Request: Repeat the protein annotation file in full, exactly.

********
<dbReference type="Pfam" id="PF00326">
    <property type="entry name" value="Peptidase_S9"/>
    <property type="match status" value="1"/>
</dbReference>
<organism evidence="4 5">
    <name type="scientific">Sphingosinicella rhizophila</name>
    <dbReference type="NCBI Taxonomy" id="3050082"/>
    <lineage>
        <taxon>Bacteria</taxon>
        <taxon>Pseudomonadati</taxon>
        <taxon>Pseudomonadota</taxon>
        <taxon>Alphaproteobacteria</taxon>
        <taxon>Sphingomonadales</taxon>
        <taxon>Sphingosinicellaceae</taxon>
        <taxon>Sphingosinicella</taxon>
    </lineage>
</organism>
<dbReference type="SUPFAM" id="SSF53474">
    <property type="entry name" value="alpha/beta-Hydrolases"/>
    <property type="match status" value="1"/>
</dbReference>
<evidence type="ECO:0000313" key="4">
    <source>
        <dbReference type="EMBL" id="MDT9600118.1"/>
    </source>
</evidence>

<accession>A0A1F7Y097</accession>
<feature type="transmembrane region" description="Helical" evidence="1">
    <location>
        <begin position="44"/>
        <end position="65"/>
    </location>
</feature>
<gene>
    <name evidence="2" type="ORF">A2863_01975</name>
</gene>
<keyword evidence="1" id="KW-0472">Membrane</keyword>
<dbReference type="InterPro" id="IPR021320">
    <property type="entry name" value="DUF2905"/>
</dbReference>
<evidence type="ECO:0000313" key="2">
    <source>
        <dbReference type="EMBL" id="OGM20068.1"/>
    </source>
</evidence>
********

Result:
<dbReference type="Pfam" id="PF00326">
    <property type="entry name" value="Peptidase_S9"/>
    <property type="match status" value="1"/>
</dbReference>
<organism evidence="4 5">
    <name type="scientific">Sphingosinicella rhizophila</name>
    <dbReference type="NCBI Taxonomy" id="3050082"/>
    <lineage>
        <taxon>Bacteria</taxon>
        <taxon>Pseudomonadati</taxon>
        <taxon>Pseudomonadota</taxon>
        <taxon>Alphaproteobacteria</taxon>
        <taxon>Sphingomonadales</taxon>
        <taxon>Sphingosinicellaceae</taxon>
        <taxon>Sphingosinicella</taxon>
    </lineage>
</organism>
<dbReference type="SUPFAM" id="SSF53474">
    <property type="entry name" value="alpha/beta-Hydrolases"/>
    <property type="match status" value="1"/>
</dbReference>
<evidence type="ECO:0000313" key="4">
    <source>
        <dbReference type="EMBL" id="MDT9600118.1"/>
    </source>
</evidence>

<accession>A0A1F7Y097</accession>
<feature type="transmembrane region" description="Helical" evidence="1">
    <location>
        <begin position="44"/>
        <end position="65"/>
    </location>
</feature>
<gene>
    <name evidence="2" type="ORF">A2863_01975</name>
</gene>
<keyword evidence="1" id="KW-0472">Membrane</keyword>
<dbReference type="InterPro" id="IPR021320">
    <property type="entry name" value="DUF2905"/>
</dbReference>
<evidence type="ECO:0000313" key="2">
    <source>
        <dbReference type="EMBL" id="OGM20068.1"/>
    </source>
</evidence>